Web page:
- When the outdoor conditions are calm and still, providing window or vent openings at different heights in a room can help to create an airflow.
- When it is cold outdoors, opening high level windows only can help to minimise cold drafts.
- When the weather, noise, or pollution makes it difficult to open windows all the time, opening them for short bursts during breaks between lessons can still provide ventilation.
Use CO2 monitors to help manage ventilation:
Carbon dioxide (CO2) monitors can be a useful guide to show whether classrooms have sufficient ventilation.
CO2 monitors work by measuring, in parts per million, or ppm, the fraction of CO2 in the air compared to other substances such as oxygen and nitrogen. In outdoor air, the CO2 is typically 400-450ppm.
When the room is occupied, if the indoor monitor normally reads around 800ppm or less then ventilation is likely to be good. A reading regularly over 1500ppm is an indicator of poor ventilation, particularly in a classroom.
Schools could use CO2 monitors in two ways.
Firstly, site managers or building managers can use them as part of a ventilation assessment. This may help with identifying where maintenance is needed or additional measures are required.
Secondly, CO2 monitors can be used directly by the people/staff/pupils using a room to manage ventilation and know if they need to open a window or switch on an air cleaning unit.
Top tips on using CO2 monitors
- Look for monitors that are based on technology called Non-Dispersive Infrared (NDIR) as these are the most reliable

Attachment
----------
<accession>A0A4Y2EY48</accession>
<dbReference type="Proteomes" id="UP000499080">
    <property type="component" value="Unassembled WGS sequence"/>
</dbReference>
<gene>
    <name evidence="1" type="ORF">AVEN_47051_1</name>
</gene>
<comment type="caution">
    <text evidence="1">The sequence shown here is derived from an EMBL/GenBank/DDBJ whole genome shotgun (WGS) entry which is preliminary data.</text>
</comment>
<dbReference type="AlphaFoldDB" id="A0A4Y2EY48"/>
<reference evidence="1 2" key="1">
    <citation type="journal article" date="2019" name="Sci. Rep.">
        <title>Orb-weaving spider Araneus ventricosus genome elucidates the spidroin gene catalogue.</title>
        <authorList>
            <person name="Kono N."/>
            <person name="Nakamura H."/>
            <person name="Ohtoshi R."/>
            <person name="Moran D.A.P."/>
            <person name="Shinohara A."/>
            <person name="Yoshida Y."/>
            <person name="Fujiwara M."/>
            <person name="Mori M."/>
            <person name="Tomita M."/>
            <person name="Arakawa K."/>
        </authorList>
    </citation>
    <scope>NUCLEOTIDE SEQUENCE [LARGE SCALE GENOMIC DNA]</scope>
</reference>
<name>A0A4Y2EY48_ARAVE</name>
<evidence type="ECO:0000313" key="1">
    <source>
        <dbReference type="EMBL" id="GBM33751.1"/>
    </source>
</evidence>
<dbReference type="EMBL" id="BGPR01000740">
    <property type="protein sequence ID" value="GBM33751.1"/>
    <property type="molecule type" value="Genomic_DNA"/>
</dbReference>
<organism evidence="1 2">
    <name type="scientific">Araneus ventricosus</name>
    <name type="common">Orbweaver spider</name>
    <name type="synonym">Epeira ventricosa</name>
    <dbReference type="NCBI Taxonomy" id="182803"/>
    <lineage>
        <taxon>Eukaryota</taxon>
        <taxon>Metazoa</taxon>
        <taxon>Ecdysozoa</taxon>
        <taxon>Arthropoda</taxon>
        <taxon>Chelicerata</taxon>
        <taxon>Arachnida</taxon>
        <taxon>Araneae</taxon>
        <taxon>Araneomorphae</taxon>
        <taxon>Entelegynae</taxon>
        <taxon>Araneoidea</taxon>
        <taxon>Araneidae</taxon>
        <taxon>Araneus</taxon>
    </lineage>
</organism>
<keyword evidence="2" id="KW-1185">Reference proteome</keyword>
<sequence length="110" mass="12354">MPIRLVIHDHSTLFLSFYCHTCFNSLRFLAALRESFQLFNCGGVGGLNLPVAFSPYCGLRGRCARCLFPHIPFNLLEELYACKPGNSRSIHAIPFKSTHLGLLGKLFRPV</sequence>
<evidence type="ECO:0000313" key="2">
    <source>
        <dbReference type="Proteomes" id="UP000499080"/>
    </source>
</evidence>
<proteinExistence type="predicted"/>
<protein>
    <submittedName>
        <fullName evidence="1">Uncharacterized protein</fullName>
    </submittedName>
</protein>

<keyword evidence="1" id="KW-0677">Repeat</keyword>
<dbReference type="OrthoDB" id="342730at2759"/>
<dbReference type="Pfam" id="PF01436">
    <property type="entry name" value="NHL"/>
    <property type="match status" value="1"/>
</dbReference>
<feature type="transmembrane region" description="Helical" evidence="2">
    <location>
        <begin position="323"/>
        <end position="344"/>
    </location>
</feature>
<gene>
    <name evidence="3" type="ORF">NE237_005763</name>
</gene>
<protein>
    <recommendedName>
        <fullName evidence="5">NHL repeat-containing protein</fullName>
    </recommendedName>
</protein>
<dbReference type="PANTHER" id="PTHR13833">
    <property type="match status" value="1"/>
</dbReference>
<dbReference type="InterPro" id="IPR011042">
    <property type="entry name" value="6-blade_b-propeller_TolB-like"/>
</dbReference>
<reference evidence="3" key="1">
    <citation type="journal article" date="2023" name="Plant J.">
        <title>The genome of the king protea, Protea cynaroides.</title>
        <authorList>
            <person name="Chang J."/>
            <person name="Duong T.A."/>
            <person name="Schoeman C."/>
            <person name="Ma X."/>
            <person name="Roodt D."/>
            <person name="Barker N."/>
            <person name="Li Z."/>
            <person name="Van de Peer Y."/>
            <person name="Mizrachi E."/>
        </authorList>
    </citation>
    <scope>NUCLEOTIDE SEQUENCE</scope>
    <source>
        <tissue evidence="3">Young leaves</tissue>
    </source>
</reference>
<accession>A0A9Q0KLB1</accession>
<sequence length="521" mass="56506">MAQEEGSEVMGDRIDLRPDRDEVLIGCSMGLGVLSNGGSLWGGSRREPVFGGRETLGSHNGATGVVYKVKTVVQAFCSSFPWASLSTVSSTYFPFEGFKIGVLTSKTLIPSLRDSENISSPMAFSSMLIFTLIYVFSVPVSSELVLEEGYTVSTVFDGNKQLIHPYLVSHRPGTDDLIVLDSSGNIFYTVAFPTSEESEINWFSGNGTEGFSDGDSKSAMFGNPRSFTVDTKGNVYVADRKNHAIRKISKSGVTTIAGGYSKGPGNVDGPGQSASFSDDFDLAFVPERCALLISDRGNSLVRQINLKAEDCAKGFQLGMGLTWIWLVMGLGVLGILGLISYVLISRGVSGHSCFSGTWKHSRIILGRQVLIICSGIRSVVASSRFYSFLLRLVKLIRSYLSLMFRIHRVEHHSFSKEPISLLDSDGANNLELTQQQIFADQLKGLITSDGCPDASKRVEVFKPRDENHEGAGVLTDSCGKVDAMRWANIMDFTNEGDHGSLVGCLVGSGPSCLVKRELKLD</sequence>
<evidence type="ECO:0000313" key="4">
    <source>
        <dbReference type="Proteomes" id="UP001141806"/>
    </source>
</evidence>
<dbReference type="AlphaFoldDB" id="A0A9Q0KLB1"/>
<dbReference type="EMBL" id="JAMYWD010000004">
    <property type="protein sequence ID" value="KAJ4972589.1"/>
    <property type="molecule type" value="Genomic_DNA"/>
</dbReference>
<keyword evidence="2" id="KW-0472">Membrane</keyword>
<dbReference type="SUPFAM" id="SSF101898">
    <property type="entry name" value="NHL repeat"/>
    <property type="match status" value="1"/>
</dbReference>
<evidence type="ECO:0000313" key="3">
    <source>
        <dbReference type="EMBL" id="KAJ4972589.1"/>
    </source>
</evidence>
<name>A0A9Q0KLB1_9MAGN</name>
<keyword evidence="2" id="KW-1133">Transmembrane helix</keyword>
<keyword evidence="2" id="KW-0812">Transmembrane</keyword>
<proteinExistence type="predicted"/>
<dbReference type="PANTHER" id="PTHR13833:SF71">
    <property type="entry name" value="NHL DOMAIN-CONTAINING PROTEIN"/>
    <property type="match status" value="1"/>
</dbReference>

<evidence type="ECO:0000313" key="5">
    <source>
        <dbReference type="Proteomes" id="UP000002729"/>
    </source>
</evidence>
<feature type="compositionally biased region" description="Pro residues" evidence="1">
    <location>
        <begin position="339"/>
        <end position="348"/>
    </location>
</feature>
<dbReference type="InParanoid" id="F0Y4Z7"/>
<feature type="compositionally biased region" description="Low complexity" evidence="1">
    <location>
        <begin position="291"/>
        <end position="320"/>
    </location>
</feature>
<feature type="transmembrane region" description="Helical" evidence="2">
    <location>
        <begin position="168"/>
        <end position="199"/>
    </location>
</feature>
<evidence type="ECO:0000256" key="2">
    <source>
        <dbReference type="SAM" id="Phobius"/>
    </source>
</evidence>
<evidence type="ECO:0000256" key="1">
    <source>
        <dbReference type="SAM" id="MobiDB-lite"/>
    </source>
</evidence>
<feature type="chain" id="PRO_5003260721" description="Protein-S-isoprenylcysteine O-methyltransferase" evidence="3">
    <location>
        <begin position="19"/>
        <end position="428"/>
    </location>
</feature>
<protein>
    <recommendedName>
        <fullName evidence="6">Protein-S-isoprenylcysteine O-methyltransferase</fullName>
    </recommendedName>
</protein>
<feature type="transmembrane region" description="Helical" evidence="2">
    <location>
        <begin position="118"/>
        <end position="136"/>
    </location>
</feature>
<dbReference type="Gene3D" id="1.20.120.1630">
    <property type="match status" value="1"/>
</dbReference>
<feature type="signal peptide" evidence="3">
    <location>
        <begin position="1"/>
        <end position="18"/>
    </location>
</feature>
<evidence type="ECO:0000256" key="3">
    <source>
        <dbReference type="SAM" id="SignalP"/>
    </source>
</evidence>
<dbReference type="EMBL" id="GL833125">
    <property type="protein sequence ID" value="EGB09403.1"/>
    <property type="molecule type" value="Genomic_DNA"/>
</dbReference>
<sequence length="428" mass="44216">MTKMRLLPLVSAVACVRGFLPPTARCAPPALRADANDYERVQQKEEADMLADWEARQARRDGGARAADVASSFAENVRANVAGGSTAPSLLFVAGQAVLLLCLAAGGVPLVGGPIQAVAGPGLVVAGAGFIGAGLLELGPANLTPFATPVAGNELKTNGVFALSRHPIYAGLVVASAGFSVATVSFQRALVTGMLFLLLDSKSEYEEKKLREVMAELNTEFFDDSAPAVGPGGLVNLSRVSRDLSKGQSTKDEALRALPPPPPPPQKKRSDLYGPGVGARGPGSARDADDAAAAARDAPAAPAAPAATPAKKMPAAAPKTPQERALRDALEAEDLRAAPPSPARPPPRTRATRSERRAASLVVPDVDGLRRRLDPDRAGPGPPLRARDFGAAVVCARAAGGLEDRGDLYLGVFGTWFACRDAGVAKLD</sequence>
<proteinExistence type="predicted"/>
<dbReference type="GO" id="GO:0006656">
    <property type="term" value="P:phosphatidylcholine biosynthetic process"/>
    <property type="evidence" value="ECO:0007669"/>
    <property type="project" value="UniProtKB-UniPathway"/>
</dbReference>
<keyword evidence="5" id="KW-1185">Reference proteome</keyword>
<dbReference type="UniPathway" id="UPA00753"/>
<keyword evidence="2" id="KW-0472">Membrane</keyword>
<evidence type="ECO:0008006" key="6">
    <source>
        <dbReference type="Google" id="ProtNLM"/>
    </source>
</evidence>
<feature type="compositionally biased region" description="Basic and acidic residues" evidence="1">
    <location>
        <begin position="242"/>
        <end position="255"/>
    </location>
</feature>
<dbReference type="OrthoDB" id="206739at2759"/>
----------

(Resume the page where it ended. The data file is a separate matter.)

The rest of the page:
- Position a monitor where it is visible. It should ideally be at breathing height (on a table or wall), at least 1m away from people and away from doors, windows or vents that may result in false readings
- Most monitors work best when they are plugged in rather than using batteries
- Many monitors self-calibrate and some take a few days to settle down. If you are regularly getting very low values when the room is occupied (less than 500ppm) or unexpectedly very high values, then check the monitor is working and manually recalibrate by measuring outdoors for around 15 min (should be under 500ppm) – and then using readings as you arrive in your classroom to guide you.
- Avoid using a monitor in rooms with other CO2 sources such as gas hobs or Bunsen burners as you will get a false reading
- When sharing monitors between more than one room it is better to move them every couple of weeks rather than measuring for a short period of time
- It is a good idea to experiment with a sensor to see how it changes with different windows open and different weather. Using a monitor regularly can allow you to learn which actions result in better ventilation.
The role for air cleaners
For classrooms with design issues or barriers to using ventilation devices that cannot be easily resolved, air cleaners, based on HEPA filters or ultraviolet disinfection (UV-C) can be a good, robust short-term solution that can be introduced to continually clean the air in a classroom.